Amazon.com Wednesday launched TextBuyIt, a service that lets customers in the US use text messages from their mobile phones to shop on its Web site. Anyone with a mobile phone can shop and purchase any product on Amazon's Web site. People can already access Amazon using the browsers on their mobile phones, according to an Amazon statement.
"With TextBuyIt, if you're walking out of a concert and want to buy a CD from the artist you just saw, or if you're at dinner and a friend tells you about a great book you should read, all you have to do is get out your mobile device, send a text message to Amazon, reply to the response, confirm your order, and your item will be on its way," said Howard Gefen, director of Amazon Mobile Payments, in the statement.
Using only text messages, users can find the product they're looking for and complete a purchase using TextBuyIt. The buying process takes less than a minute, Amazon said.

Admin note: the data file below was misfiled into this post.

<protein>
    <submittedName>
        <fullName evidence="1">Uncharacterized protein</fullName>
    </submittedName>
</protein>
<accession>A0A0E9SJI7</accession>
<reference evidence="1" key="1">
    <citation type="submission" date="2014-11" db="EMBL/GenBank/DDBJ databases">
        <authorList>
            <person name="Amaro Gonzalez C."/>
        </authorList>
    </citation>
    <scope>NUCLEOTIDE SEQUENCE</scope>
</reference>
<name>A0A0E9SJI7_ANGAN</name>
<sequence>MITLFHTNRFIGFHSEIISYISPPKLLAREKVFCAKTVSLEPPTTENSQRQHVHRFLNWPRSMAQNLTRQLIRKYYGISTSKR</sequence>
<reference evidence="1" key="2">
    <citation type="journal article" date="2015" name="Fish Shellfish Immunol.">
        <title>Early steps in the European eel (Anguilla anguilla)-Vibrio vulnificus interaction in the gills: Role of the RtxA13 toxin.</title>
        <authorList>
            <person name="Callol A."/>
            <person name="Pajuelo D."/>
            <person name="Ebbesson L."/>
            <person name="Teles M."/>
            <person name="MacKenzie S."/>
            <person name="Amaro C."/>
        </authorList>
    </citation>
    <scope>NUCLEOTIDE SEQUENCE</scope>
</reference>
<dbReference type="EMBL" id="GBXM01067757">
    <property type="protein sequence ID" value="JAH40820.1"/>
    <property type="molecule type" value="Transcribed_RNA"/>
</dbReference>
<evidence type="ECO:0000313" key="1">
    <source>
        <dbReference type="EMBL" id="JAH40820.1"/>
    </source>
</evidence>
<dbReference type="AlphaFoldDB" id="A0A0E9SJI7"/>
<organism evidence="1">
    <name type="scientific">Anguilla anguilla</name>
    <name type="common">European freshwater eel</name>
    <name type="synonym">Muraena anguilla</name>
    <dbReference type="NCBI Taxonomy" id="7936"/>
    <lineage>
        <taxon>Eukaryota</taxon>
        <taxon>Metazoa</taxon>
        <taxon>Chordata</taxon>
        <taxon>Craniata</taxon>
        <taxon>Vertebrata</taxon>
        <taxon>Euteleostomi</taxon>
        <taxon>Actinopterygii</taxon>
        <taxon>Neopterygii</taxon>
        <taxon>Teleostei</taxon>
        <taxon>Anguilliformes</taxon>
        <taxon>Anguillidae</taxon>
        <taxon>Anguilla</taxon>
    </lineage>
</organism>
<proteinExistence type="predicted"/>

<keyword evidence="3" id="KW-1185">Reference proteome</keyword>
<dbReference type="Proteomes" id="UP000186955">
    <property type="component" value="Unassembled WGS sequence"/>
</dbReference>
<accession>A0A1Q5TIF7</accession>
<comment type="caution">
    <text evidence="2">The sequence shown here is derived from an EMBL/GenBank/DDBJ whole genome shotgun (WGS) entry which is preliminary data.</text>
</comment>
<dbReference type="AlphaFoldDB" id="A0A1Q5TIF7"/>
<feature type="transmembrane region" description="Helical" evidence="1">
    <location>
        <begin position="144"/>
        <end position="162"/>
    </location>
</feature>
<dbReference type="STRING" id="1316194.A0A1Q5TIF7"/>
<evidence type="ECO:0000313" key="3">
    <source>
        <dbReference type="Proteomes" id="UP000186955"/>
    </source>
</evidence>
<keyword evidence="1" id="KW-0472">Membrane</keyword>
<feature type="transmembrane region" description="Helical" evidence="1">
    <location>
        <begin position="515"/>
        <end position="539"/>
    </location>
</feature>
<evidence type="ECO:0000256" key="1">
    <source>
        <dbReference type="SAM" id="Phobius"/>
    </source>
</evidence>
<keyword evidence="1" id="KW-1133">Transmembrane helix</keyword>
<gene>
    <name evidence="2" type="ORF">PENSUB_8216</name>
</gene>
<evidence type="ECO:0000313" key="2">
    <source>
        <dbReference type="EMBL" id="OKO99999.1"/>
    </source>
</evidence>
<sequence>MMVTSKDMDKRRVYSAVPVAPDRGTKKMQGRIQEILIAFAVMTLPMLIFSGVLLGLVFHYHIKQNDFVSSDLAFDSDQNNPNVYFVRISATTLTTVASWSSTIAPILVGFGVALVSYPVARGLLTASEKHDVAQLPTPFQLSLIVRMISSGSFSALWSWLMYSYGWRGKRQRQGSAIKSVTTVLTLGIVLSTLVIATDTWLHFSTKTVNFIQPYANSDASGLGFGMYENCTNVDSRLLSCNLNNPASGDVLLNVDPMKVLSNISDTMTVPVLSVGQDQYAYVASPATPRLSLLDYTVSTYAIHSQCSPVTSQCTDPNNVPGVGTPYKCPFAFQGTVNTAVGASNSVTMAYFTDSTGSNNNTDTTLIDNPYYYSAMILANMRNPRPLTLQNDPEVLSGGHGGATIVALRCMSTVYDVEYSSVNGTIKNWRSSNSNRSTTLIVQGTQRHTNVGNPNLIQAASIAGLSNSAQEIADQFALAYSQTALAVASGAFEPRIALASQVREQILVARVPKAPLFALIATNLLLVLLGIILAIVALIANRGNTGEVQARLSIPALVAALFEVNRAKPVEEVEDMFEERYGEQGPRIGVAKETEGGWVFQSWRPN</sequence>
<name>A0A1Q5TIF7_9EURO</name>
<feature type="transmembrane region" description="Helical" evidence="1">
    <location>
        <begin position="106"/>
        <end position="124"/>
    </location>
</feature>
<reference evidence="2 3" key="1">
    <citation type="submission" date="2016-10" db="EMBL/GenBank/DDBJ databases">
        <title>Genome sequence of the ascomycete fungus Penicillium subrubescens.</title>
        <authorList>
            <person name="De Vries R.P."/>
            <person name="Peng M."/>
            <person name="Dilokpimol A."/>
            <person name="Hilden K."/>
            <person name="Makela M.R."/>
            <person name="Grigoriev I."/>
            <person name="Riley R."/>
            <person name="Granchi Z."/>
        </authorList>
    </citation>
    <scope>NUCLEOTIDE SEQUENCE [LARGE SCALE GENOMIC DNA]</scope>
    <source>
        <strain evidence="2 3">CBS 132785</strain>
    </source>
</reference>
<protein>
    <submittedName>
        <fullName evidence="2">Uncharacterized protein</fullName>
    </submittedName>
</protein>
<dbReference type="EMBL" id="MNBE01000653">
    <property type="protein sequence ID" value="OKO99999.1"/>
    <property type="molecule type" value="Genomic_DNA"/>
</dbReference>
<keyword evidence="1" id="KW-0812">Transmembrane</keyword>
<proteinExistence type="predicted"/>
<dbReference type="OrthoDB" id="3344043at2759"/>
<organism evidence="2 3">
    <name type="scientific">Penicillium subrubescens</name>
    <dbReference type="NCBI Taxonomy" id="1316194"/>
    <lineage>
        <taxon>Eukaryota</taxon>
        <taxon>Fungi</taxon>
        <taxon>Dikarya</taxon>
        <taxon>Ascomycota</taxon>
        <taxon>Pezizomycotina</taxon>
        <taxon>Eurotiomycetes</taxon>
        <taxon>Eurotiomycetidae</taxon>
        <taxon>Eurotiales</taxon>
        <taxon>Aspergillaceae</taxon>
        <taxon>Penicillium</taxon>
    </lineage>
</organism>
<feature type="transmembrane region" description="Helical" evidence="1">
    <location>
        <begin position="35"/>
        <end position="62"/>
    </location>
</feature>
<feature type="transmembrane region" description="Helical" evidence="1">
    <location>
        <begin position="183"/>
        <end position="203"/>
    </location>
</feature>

All users have to do is send a text message to 262966 (AMAZON) with the product name, search term or a UPC or ISBN code, and, within seconds, Amazon replies with the product that matches the search, along with the price, the company said.
The first time consumers use TextBuyIt, they will be asked for their e-mail address and the shipping post code they use for their Amazon.com accounts, the company said.
To buy an item, users reply to the text message by entering the unique single digit number next to the item they want to purchase, Amazon said. Amazon also will call the consumer with the final details of the order and ask the buyer to confirm or cancel the purchase.
Using text messaging to complete transactions at a Web site is currently the most common form of mobile commerce, said Dana Gould, an analyst at IDC Financial Insights.
"There's a smaller percentage of people who own mobile phones that are really going to be into this thing," he said. "It's younger people and those who want to be leaders will probably pick up on it and start using it. But a lot of it is relatively unique and new so there's going to be a lot interest in trying it out and seeing how it works."